solar eclipse

Steve Wyatt

One month from today, more than a million visitors are expected to be in Oregon for the total solar eclipse. Planning has been going on for years and is kicking into high gear. On the coast there are special concerns – and opportunities – for residents and tourists.

NASA

The total solar eclipse is 2 months away. Scientists shared their excitement at a NASA briefing Wednesday, but transportation officials in Oregon, and other states the eclipse will pass over, are bracing for cosmic traffic jams.

Wikipedia

Communities in the path of totality for the upcoming solar eclipse are preparing for huge crowds on August 21st. Roughly half-a-million people are expected to converge on the Corvallis area for the eclipse.

At her desk in the Madras city offices, Lysa Vattimo hauls out a fat binder full of documents, maps and lists. This is Madras’ solar eclipse plan.

"And it has a little bit of everything in it," Vattimo said flipping through the pages. "From port-a-potties to the public safety plan, where fire engines will be staged, where police will be staged."'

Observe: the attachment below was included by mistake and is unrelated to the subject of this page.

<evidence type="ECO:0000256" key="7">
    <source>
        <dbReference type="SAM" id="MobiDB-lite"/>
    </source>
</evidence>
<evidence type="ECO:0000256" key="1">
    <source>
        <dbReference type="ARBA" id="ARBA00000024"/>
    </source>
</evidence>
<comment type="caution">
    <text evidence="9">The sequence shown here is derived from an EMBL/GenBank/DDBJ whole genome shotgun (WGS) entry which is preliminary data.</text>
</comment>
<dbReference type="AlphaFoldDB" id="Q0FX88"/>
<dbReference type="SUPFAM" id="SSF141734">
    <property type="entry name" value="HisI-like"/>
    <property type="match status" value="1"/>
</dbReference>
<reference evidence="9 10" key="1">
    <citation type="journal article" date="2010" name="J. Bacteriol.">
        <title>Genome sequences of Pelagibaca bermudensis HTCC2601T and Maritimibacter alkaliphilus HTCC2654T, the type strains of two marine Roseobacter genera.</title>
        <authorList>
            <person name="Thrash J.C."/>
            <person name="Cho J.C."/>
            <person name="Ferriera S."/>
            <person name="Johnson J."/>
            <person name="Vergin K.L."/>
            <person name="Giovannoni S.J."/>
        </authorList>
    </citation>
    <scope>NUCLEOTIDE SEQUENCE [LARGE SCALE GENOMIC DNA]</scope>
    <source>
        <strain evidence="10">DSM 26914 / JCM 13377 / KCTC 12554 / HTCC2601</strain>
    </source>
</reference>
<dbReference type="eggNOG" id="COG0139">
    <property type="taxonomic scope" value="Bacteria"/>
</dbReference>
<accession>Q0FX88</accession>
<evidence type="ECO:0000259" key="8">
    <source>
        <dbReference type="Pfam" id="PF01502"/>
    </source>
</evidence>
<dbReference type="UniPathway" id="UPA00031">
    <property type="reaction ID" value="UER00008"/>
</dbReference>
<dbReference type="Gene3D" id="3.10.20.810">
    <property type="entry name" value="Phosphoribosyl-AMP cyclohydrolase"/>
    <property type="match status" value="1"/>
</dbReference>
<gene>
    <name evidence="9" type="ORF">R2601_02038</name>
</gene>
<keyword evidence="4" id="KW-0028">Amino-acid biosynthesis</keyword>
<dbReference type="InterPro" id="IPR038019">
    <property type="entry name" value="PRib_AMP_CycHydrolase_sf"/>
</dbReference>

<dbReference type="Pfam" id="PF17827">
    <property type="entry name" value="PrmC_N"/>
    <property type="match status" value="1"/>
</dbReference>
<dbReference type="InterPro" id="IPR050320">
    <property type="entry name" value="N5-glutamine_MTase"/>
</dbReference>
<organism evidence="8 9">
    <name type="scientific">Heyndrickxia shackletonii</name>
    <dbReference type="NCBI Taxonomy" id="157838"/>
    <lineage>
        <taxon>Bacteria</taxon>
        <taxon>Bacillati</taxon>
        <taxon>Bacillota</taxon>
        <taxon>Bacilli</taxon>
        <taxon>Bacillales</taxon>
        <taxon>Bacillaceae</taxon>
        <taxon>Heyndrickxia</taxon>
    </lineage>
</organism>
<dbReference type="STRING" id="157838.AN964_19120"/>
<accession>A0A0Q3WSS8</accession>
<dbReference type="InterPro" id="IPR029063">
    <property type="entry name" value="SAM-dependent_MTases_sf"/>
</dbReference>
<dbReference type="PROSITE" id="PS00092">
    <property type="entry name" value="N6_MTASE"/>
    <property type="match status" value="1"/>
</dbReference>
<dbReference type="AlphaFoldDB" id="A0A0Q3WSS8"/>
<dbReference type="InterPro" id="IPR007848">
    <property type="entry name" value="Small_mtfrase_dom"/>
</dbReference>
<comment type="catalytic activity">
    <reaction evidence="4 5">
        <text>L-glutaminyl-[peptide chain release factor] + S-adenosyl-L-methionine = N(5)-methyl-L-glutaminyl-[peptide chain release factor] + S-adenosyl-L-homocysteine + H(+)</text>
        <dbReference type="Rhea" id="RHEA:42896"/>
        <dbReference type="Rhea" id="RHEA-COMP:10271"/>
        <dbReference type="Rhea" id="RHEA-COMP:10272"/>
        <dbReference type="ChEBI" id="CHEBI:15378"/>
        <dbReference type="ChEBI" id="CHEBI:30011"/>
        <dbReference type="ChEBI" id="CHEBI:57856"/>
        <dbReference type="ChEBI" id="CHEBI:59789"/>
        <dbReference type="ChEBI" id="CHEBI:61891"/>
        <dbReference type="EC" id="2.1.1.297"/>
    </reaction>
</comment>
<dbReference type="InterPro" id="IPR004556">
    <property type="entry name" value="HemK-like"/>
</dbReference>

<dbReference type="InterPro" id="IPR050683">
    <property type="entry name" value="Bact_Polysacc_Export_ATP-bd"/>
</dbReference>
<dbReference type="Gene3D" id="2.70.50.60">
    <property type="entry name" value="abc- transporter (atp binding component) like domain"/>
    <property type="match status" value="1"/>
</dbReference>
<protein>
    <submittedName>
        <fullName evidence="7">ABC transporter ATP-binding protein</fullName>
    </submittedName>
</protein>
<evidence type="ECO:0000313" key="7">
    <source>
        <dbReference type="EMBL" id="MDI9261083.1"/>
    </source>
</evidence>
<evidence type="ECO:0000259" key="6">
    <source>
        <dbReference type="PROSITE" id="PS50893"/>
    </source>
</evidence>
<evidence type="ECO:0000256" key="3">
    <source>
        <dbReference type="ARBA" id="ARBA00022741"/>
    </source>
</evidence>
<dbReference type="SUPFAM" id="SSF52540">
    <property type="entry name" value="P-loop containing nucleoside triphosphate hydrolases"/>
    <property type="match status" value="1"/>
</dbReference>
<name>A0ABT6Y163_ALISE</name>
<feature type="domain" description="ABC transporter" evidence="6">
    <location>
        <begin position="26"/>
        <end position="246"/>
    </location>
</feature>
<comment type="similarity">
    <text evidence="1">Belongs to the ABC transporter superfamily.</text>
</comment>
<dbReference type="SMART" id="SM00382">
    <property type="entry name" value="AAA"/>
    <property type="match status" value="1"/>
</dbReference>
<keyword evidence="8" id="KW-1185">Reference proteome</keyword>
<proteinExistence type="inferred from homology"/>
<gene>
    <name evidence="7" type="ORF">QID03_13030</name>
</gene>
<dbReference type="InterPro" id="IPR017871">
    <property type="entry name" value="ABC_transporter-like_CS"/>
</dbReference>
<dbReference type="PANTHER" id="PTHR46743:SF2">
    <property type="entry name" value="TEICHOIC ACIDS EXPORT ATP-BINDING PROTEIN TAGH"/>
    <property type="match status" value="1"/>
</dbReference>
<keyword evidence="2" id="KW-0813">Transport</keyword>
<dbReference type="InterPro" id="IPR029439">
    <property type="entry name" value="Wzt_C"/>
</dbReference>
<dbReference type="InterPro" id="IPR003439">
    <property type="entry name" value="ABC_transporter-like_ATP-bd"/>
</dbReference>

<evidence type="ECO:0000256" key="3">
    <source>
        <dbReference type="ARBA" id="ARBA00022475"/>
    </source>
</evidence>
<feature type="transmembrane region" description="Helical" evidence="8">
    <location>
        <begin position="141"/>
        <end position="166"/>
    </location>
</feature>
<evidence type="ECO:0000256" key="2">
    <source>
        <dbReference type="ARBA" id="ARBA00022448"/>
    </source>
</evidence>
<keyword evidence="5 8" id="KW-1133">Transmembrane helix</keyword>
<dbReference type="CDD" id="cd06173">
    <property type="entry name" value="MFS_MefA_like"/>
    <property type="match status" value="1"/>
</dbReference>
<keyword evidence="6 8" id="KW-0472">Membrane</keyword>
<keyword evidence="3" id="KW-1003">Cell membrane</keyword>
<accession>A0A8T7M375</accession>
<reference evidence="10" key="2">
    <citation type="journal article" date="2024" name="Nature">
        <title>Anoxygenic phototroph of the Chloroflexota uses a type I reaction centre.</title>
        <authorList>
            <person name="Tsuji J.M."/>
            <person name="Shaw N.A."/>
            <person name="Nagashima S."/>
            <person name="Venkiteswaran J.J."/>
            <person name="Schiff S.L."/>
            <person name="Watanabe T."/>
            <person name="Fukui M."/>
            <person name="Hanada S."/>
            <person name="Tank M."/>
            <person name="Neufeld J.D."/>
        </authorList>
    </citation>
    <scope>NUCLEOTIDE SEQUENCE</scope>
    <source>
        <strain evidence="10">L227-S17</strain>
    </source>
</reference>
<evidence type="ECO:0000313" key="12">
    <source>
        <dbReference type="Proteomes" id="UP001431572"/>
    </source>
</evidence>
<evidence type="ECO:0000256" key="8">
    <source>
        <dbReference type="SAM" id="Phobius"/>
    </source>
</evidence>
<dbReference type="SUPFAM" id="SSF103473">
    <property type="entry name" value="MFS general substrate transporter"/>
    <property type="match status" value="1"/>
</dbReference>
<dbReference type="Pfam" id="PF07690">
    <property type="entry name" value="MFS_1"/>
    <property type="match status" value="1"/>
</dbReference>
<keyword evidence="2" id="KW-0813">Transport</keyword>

The eclipse will only last about two hours, with just two minutes of complete darkness. But those two minutes amount to months of planning for communities in the 70-mile viewing belt, otherwise known as the path of totality.

Wikipedia

Oregon State University will hold a 3-day festival during the August 21st solar eclipse.  They’ll be providing limited lodging in their dorms for visitors.

IrfanView

The Oregon State Parks Foundation hopes “eclipse fever” will help boost their membership. The non-profit will soon auction off 30 campsites within the path of totality for the solar eclipse on August 21st.